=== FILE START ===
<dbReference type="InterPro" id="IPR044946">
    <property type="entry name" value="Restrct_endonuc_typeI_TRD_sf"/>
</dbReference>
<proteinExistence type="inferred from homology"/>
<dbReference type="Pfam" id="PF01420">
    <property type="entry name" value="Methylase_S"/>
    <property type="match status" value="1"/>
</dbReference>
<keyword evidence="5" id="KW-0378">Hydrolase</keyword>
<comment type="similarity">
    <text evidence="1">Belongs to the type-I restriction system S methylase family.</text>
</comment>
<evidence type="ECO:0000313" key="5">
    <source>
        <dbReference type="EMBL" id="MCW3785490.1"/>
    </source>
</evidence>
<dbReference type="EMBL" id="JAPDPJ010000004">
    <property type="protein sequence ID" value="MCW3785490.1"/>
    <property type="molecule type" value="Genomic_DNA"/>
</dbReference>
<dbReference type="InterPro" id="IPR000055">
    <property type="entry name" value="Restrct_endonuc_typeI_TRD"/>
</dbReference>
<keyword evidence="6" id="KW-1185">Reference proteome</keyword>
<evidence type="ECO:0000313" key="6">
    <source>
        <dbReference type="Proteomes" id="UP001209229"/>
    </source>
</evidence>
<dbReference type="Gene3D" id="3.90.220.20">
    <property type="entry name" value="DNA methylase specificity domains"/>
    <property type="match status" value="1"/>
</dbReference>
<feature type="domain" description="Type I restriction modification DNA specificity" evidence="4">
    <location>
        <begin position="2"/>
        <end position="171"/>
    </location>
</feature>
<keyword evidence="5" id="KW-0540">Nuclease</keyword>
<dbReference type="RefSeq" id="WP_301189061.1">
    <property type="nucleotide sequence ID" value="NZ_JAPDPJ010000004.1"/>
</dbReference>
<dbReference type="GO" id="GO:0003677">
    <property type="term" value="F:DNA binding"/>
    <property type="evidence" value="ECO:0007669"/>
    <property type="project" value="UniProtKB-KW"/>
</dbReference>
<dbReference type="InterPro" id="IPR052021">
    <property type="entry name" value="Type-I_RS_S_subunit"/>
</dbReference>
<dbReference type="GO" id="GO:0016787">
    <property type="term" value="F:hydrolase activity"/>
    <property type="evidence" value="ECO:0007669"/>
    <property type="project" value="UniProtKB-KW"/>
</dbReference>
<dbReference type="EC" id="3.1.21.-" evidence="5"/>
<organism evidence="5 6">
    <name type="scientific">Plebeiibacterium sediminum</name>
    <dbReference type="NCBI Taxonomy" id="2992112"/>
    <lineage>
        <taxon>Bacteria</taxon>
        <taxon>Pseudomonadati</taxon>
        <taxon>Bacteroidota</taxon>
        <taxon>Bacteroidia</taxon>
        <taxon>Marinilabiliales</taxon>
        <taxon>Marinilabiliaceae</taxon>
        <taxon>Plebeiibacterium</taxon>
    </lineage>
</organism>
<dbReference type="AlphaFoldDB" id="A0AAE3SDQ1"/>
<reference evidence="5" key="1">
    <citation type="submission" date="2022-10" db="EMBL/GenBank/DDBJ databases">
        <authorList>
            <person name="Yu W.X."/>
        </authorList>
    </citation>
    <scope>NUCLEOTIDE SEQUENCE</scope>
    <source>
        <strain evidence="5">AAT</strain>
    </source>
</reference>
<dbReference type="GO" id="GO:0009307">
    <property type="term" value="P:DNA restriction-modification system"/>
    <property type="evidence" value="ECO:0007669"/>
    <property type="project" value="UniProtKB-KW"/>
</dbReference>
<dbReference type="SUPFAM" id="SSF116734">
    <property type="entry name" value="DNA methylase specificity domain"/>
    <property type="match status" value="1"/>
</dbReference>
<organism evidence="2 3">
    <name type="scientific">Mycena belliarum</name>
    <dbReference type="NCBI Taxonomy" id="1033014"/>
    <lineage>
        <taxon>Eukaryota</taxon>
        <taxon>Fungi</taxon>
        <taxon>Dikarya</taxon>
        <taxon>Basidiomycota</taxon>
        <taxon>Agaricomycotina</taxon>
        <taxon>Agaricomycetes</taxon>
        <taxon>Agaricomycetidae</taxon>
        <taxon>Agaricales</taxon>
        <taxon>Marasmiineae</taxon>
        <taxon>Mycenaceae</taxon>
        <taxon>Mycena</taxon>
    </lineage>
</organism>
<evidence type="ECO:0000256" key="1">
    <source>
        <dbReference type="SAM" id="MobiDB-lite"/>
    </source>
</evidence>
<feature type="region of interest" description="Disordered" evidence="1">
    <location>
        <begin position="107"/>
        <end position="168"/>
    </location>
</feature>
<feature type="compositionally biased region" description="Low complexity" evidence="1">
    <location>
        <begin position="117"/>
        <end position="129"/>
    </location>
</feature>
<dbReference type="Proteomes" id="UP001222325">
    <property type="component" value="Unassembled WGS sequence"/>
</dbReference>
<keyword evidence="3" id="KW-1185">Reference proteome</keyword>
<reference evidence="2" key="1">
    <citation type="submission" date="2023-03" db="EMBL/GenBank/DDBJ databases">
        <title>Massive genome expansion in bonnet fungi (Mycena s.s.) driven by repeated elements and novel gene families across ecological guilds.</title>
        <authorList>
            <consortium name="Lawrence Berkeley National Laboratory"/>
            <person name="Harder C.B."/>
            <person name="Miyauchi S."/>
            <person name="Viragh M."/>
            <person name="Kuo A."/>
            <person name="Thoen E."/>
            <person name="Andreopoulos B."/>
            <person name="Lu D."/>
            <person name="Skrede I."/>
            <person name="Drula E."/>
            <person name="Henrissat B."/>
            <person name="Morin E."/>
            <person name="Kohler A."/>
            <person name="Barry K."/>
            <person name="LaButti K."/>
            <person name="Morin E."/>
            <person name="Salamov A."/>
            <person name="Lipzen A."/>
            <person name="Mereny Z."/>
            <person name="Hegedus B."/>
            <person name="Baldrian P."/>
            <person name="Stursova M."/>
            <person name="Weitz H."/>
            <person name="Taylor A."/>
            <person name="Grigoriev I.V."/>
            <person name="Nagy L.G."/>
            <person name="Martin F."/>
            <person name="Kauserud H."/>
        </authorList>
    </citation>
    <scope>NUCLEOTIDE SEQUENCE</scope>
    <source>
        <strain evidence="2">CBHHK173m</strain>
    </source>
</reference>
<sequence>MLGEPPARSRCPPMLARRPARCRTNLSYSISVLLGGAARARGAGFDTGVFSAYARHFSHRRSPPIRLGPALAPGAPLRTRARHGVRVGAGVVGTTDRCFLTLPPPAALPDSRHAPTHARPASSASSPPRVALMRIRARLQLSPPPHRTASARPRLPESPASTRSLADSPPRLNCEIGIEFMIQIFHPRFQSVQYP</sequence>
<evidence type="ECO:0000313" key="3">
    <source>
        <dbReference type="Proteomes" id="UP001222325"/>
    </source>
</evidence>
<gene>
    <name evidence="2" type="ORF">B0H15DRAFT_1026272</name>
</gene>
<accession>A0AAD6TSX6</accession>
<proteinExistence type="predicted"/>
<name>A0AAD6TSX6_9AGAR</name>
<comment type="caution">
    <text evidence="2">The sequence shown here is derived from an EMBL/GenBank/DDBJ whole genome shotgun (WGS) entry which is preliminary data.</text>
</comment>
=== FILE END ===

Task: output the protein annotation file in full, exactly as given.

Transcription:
<dbReference type="InterPro" id="IPR044946">
    <property type="entry name" value="Restrct_endonuc_typeI_TRD_sf"/>
</dbReference>
<proteinExistence type="inferred from homology"/>
<dbReference type="Pfam" id="PF01420">
    <property type="entry name" value="Methylase_S"/>
    <property type="match status" value="1"/>
</dbReference>
<keyword evidence="5" id="KW-0378">Hydrolase</keyword>
<comment type="similarity">
    <text evidence="1">Belongs to the type-I restriction system S methylase family.</text>
</comment>
<evidence type="ECO:0000313" key="5">
    <source>
        <dbReference type="EMBL" id="MCW3785490.1"/>
    </source>
</evidence>
<dbReference type="EMBL" id="JAPDPJ010000004">
    <property type="protein sequence ID" value="MCW3785490.1"/>
    <property type="molecule type" value="Genomic_DNA"/>
</dbReference>
<dbReference type="InterPro" id="IPR000055">
    <property type="entry name" value="Restrct_endonuc_typeI_TRD"/>
</dbReference>
<keyword evidence="6" id="KW-1185">Reference proteome</keyword>
<evidence type="ECO:0000313" key="6">
    <source>
        <dbReference type="Proteomes" id="UP001209229"/>
    </source>
</evidence>
<dbReference type="Gene3D" id="3.90.220.20">
    <property type="entry name" value="DNA methylase specificity domains"/>
    <property type="match status" value="1"/>
</dbReference>
<feature type="domain" description="Type I restriction modification DNA specificity" evidence="4">
    <location>
        <begin position="2"/>
        <end position="171"/>
    </location>
</feature>
<keyword evidence="5" id="KW-0540">Nuclease</keyword>
<dbReference type="RefSeq" id="WP_301189061.1">
    <property type="nucleotide sequence ID" value="NZ_JAPDPJ010000004.1"/>
</dbReference>
<dbReference type="GO" id="GO:0003677">
    <property type="term" value="F:DNA binding"/>
    <property type="evidence" value="ECO:0007669"/>
    <property type="project" value="UniProtKB-KW"/>
</dbReference>
<dbReference type="InterPro" id="IPR052021">
    <property type="entry name" value="Type-I_RS_S_subunit"/>
</dbReference>
<dbReference type="GO" id="GO:0016787">
    <property type="term" value="F:hydrolase activity"/>
    <property type="evidence" value="ECO:0007669"/>
    <property type="project" value="UniProtKB-KW"/>
</dbReference>
<dbReference type="EC" id="3.1.21.-" evidence="5"/>
<organism evidence="5 6">
    <name type="scientific">Plebeiibacterium sediminum</name>
    <dbReference type="NCBI Taxonomy" id="2992112"/>
    <lineage>
        <taxon>Bacteria</taxon>
        <taxon>Pseudomonadati</taxon>
        <taxon>Bacteroidota</taxon>
        <taxon>Bacteroidia</taxon>
        <taxon>Marinilabiliales</taxon>
        <taxon>Marinilabiliaceae</taxon>
        <taxon>Plebeiibacterium</taxon>
    </lineage>
</organism>
<dbReference type="AlphaFoldDB" id="A0AAE3SDQ1"/>
<reference evidence="5" key="1">
    <citation type="submission" date="2022-10" db="EMBL/GenBank/DDBJ databases">
        <authorList>
            <person name="Yu W.X."/>
        </authorList>
    </citation>
    <scope>NUCLEOTIDE SEQUENCE</scope>
    <source>
        <strain evidence="5">AAT</strain>
    </source>
</reference>
<dbReference type="GO" id="GO:0009307">
    <property type="term" value="P:DNA restriction-modification system"/>
    <property type="evidence" value="ECO:0007669"/>
    <property type="project" value="UniProtKB-KW"/>
</dbReference>
<dbReference type="SUPFAM" id="SSF116734">
    <property type="entry name" value="DNA methylase specificity domain"/>
    <property type="match status" value="1"/>
</dbReference>
<organism evidence="2 3">
    <name type="scientific">Mycena belliarum</name>
    <dbReference type="NCBI Taxonomy" id="1033014"/>
    <lineage>
        <taxon>Eukaryota</taxon>
        <taxon>Fungi</taxon>
        <taxon>Dikarya</taxon>
        <taxon>Basidiomycota</taxon>
        <taxon>Agaricomycotina</taxon>
        <taxon>Agaricomycetes</taxon>
        <taxon>Agaricomycetidae</taxon>
        <taxon>Agaricales</taxon>
        <taxon>Marasmiineae</taxon>
        <taxon>Mycenaceae</taxon>
        <taxon>Mycena</taxon>
    </lineage>
</organism>
<evidence type="ECO:0000256" key="1">
    <source>
        <dbReference type="SAM" id="MobiDB-lite"/>
    </source>
</evidence>
<feature type="region of interest" description="Disordered" evidence="1">
    <location>
        <begin position="107"/>
        <end position="168"/>
    </location>
</feature>
<feature type="compositionally biased region" description="Low complexity" evidence="1">
    <location>
        <begin position="117"/>
        <end position="129"/>
    </location>
</feature>
<dbReference type="Proteomes" id="UP001222325">
    <property type="component" value="Unassembled WGS sequence"/>
</dbReference>
<keyword evidence="3" id="KW-1185">Reference proteome</keyword>
<reference evidence="2" key="1">
    <citation type="submission" date="2023-03" db="EMBL/GenBank/DDBJ databases">
        <title>Massive genome expansion in bonnet fungi (Mycena s.s.) driven by repeated elements and novel gene families across ecological guilds.</title>
        <authorList>
            <consortium name="Lawrence Berkeley National Laboratory"/>
            <person name="Harder C.B."/>
            <person name="Miyauchi S."/>
            <person name="Viragh M."/>
            <person name="Kuo A."/>
            <person name="Thoen E."/>
            <person name="Andreopoulos B."/>
            <person name="Lu D."/>
            <person name="Skrede I."/>
            <person name="Drula E."/>
            <person name="Henrissat B."/>
            <person name="Morin E."/>
            <person name="Kohler A."/>
            <person name="Barry K."/>
            <person name="LaButti K."/>
            <person name="Morin E."/>
            <person name="Salamov A."/>
            <person name="Lipzen A."/>
            <person name="Mereny Z."/>
            <person name="Hegedus B."/>
            <person name="Baldrian P."/>
            <person name="Stursova M."/>
            <person name="Weitz H."/>
            <person name="Taylor A."/>
            <person name="Grigoriev I.V."/>
            <person name="Nagy L.G."/>
            <person name="Martin F."/>
            <person name="Kauserud H."/>
        </authorList>
    </citation>
    <scope>NUCLEOTIDE SEQUENCE</scope>
    <source>
        <strain evidence="2">CBHHK173m</strain>
    </source>
</reference>
<sequence>MLGEPPARSRCPPMLARRPARCRTNLSYSISVLLGGAARARGAGFDTGVFSAYARHFSHRRSPPIRLGPALAPGAPLRTRARHGVRVGAGVVGTTDRCFLTLPPPAALPDSRHAPTHARPASSASSPPRVALMRIRARLQLSPPPHRTASARPRLPESPASTRSLADSPPRLNCEIGIEFMIQIFHPRFQSVQYP</sequence>
<evidence type="ECO:0000313" key="3">
    <source>
        <dbReference type="Proteomes" id="UP001222325"/>
    </source>
</evidence>
<gene>
    <name evidence="2" type="ORF">B0H15DRAFT_1026272</name>
</gene>
<accession>A0AAD6TSX6</accession>
<proteinExistence type="predicted"/>
<name>A0AAD6TSX6_9AGAR</name>
<comment type="caution">
    <text evidence="2">The sequence shown here is derived from an EMBL/GenBank/DDBJ whole genome shotgun (WGS) entry which is preliminary data.</text>
</comment>